Lustri, Bruna C.
Moreira, Cristiano G.
Total Authors: 3
 Sao Paulo State Univ, UNESP, Dept Biol Sci, Araraquara, SP - Brazil
 Univ Texas Southwestern Med Ctr Dallas, Dept Microbiol, Dallas, TX 75390 - USA
 Univ Texas Southwestern Med Ctr Dallas, Dept Biochem, Dallas, TX 75390 - USA
Total Affiliations: 3
Infection and Immunity;
Web of Science Citations:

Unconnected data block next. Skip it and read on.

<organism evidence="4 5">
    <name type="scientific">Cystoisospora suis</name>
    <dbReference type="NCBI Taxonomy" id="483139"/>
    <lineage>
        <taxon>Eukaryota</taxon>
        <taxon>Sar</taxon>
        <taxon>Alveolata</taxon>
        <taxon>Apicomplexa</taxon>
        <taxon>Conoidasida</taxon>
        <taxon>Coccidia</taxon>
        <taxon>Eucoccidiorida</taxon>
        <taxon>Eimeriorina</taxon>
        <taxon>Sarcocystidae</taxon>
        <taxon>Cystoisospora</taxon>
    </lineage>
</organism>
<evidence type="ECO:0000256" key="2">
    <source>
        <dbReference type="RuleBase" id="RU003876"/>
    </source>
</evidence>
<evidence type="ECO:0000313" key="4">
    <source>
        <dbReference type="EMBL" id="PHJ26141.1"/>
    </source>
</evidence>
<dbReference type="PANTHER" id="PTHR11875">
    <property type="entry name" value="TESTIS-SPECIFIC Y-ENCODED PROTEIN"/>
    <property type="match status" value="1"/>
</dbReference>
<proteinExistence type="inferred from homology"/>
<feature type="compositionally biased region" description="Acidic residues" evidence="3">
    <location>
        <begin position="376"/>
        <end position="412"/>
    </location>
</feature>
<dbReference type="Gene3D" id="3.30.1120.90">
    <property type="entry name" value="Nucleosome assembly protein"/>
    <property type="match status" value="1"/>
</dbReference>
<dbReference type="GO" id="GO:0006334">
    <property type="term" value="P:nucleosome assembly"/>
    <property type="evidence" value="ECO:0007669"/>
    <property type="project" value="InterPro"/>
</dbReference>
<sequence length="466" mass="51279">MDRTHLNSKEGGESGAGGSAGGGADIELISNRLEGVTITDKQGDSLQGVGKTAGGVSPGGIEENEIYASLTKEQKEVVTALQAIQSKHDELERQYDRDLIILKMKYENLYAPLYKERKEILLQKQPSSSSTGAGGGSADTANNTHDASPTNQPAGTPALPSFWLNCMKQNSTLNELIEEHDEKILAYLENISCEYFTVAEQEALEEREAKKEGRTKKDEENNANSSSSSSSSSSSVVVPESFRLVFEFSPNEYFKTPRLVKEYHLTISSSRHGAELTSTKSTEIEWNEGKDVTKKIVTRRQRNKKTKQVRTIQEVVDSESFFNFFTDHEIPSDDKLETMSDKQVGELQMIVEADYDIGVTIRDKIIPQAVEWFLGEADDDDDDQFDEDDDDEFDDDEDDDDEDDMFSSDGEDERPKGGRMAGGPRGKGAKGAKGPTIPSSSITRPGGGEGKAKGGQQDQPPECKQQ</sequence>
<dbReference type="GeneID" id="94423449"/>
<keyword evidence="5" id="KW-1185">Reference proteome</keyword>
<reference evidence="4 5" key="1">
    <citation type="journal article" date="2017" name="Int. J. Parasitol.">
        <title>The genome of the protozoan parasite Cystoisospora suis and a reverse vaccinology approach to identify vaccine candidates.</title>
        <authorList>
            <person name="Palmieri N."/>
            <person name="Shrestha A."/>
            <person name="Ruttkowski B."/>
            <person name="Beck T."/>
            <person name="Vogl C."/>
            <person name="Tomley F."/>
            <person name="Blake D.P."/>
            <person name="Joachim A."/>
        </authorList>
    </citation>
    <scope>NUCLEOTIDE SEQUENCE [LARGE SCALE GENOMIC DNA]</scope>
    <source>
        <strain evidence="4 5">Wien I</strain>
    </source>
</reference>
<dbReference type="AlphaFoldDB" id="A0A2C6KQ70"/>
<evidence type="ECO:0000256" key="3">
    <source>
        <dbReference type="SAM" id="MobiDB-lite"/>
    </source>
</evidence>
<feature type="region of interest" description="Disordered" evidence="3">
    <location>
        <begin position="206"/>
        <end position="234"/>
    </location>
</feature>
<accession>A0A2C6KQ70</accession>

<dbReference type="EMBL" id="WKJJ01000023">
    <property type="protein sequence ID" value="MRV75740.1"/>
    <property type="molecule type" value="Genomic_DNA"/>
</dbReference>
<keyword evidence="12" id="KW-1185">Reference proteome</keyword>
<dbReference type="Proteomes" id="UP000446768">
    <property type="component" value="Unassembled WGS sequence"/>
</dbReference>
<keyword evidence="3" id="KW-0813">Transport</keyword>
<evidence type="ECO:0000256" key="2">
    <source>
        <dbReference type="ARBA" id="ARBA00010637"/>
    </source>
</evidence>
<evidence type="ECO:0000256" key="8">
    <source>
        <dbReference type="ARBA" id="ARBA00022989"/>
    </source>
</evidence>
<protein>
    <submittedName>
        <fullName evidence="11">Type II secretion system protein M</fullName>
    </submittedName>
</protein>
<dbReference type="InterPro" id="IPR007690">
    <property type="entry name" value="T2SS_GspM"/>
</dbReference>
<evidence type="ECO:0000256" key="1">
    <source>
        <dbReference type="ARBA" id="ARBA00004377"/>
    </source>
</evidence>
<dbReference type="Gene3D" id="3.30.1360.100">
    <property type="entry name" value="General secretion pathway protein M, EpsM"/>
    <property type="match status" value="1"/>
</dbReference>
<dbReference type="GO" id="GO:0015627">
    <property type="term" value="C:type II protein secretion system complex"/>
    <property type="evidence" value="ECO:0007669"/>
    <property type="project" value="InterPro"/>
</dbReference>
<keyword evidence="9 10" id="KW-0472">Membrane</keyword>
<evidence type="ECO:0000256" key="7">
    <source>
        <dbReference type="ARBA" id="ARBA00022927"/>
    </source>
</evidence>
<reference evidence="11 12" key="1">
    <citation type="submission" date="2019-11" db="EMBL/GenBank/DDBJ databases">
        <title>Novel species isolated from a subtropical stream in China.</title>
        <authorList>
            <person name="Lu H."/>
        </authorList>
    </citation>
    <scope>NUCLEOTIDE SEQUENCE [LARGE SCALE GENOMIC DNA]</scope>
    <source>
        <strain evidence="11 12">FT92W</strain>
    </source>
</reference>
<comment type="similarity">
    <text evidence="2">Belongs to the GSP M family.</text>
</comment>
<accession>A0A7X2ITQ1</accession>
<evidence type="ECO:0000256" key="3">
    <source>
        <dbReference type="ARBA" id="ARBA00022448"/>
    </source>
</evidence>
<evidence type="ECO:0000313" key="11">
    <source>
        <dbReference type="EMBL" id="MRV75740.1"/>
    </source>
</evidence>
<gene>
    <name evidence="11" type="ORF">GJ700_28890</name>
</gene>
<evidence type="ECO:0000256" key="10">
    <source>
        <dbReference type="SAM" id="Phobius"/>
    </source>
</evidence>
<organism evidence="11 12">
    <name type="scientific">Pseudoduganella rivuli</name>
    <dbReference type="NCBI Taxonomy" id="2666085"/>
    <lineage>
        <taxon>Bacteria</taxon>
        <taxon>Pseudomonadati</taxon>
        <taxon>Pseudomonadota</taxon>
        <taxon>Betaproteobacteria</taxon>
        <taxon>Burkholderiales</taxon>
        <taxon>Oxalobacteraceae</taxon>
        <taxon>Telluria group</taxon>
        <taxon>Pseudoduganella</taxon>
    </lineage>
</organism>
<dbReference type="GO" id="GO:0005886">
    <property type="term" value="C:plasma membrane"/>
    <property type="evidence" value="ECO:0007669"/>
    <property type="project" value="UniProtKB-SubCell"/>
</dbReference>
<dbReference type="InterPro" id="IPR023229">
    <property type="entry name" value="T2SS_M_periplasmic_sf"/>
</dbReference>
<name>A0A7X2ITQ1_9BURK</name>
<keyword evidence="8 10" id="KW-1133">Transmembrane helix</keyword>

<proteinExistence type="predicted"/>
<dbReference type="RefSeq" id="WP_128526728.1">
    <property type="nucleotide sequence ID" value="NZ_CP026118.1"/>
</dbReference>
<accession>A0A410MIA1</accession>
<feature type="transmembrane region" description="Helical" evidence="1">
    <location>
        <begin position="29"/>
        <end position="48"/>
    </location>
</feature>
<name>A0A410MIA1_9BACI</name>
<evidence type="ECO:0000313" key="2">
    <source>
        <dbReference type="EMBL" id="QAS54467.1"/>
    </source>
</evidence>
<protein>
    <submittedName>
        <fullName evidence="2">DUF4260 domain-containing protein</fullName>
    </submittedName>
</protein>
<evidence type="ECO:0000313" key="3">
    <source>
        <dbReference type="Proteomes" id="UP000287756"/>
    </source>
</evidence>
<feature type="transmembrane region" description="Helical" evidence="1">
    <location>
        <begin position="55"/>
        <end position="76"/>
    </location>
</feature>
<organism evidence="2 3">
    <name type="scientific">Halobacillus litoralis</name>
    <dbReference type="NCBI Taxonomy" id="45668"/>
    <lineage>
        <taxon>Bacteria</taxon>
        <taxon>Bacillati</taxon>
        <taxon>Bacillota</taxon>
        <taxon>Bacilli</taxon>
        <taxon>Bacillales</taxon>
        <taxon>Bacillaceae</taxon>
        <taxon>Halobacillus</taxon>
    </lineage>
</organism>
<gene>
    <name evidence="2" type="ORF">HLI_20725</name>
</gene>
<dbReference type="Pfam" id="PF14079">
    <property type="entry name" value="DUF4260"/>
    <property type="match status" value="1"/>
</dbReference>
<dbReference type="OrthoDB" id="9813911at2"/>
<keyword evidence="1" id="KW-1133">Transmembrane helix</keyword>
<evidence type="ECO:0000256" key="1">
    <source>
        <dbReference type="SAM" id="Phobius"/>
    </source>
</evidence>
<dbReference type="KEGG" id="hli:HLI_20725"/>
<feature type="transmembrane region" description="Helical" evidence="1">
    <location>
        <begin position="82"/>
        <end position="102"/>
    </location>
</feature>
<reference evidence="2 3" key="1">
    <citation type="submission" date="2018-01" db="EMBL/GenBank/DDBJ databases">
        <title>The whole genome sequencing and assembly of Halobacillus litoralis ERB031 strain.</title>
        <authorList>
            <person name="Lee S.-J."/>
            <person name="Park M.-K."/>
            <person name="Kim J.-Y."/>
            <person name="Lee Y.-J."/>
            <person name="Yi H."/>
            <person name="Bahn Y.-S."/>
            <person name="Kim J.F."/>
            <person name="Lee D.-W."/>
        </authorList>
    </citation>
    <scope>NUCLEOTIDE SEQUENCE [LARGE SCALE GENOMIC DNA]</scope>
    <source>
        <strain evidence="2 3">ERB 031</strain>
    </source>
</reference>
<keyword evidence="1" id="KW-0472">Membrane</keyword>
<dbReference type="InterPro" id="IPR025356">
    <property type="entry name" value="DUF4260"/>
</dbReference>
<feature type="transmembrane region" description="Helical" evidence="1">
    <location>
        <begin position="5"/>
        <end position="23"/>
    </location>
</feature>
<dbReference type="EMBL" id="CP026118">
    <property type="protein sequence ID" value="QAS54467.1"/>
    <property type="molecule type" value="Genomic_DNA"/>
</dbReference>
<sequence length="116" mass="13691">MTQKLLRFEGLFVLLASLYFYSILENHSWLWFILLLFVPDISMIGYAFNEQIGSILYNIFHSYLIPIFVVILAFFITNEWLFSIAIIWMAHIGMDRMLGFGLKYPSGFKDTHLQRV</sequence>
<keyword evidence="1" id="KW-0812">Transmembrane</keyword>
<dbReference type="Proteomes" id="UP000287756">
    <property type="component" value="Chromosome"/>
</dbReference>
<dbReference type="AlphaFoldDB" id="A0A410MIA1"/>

Intestinal bacteria employ microbial metabolites from the microbiota and chemical signaling during cell-to-cell communication to regulate several cellular functions. Pathogenic bacteria are extremely efficient in orchestrating their response to these signals through complex signaling transduction systems. Precise coordination and interpretation of these multiple chemical cues is important within the gastrointestinal (GI) tract. Enteric foodborne pathogens, such as enterohemorrhagic Escherichia coli (EHEC) and Salmonella enterica serovar Typhimurium, or the surrogate murine infection model for EHEC, Citrobacter rodentium, are all examples of microorganisms that modulate the expression of their virulence repertoire in response to signals from the microbiota or the host, such as autoinducer-3 (AI-3), epinephrine (Epi), and norepinephrine (NE). The QseBC and QseEF two-component systems, shared by these pathogens, are involved in sensing these signals. We review how these signaling systems sense and relay these signals to drive bacterial gene expression; specifically, to modulate virulence. We also review how bacteria chat via chemical signals integrated with metabolite recognition and utilization to promote successful associations among enteric pathogens, the microbiota, and the host. (AU)